1. No hemostasis provided

  2. Expensive when compared to cord

  3. No improvement in speed or quality of retraction compared to cord

  4. Less effective on subgingival margins

  5. Intraoral tips too large to inject material adequately into the sulcus.


Matrix impression system is a new system in which impression procedure includes three steps:

  • First, a matrix of polyether occlusal registration elastomeric material is done over the prepared tooth.

  • The retraction cord is removed and a definitive impression is recorded in the matrix using a high viscosity elastomeric impression material.

  • After the matrix impression is positioned, medium viscosity elastomeric material is loaded in an impression tray and is seated over the matrix and remaining teeth to create impression of the entire arch.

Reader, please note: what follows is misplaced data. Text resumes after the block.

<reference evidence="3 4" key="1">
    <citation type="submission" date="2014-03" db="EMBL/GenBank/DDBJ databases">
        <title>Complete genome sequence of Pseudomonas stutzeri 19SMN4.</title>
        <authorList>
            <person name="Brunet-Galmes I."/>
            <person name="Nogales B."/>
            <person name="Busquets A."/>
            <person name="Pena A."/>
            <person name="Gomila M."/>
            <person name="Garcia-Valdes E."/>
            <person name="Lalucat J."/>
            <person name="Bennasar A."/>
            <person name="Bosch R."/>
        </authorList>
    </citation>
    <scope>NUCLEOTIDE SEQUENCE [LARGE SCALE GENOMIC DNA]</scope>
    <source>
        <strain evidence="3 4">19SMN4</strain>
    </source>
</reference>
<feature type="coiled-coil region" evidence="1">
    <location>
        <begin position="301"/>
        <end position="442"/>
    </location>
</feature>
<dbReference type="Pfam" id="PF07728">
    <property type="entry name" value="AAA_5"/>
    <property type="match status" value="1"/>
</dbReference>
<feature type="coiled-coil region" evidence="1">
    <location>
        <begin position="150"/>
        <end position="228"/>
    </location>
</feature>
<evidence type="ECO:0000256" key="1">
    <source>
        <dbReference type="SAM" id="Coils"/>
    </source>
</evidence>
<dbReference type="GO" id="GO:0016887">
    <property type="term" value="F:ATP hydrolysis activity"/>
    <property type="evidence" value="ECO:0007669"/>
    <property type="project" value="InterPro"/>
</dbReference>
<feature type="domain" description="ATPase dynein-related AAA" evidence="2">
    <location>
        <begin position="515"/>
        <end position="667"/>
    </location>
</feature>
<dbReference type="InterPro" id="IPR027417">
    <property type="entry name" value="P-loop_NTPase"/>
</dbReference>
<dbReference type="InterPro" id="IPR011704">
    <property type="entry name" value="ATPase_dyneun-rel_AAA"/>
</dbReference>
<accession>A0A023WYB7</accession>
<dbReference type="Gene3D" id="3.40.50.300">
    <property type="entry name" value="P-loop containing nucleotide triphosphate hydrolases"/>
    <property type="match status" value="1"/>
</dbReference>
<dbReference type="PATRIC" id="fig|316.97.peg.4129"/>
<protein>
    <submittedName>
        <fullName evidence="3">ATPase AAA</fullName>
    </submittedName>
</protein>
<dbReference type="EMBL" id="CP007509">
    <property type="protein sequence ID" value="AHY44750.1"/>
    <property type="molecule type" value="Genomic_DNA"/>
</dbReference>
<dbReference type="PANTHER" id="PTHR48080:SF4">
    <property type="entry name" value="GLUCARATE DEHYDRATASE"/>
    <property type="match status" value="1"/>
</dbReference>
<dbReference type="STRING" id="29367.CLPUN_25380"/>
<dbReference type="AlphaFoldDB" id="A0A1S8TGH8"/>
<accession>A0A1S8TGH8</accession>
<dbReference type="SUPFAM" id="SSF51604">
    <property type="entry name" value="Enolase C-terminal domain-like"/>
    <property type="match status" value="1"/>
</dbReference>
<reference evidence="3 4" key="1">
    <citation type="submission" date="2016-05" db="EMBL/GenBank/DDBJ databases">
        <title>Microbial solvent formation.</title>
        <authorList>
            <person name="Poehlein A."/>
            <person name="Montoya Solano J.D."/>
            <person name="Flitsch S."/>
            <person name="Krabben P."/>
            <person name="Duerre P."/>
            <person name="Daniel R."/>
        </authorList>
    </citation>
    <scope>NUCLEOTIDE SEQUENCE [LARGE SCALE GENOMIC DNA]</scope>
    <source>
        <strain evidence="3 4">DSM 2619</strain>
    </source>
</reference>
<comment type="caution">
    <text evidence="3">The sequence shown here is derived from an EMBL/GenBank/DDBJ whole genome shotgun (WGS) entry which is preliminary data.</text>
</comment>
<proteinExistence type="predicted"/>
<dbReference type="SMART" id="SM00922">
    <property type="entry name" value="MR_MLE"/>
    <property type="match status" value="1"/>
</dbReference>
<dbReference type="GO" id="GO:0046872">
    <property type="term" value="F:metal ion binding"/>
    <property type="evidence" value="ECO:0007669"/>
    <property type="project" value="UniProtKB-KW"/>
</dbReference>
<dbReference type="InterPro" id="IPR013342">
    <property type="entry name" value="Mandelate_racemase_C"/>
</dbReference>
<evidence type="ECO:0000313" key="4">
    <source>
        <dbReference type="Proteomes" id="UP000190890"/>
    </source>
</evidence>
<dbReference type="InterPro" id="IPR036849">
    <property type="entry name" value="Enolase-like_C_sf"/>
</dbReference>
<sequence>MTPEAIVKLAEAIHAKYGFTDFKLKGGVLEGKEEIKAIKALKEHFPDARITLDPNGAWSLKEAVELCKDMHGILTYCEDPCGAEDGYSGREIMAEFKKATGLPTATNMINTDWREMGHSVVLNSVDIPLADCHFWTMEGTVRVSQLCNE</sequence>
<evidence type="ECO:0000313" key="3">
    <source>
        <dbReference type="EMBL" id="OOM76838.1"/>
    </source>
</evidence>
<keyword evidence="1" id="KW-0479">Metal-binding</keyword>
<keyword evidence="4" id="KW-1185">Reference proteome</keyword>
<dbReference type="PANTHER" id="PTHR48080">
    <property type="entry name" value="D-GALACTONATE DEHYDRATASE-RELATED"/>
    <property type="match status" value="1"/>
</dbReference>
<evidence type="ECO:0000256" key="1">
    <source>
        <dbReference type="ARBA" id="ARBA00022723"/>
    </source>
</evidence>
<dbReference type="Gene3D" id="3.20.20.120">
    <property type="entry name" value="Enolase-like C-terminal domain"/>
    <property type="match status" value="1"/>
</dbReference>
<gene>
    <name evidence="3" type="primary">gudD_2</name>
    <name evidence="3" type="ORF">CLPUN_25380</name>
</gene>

The design of the matrix also forces the high viscosity impression material along the preparations and into the sulcus. The matrix impression system uses three impression materials of different viscosities.


  1. Eliminates chances of tearing of the sulcus

  2. Cleans blood and debris from the sulcus area

  3. Delivers impression material in the gingival sulcus slowly and with more accuracy and speed

  4. Holds the sulcus open for an increased time.


Increased chairside time.

  • (a) Tooth surface after final preparation. Clean the tooth surface and ready for impression.

  • (b) (c) Cut off 1 to 2mm of the impression tip to apply bite registration material to fill the margin area and cover the teeth.

  • (d) Wait until the bite registration material setting, remove it carefully.

a) The figure shows how does the bite registration material adapts on the tooth and fills the gingival margin. b) There are three critical features while trimming the matrix.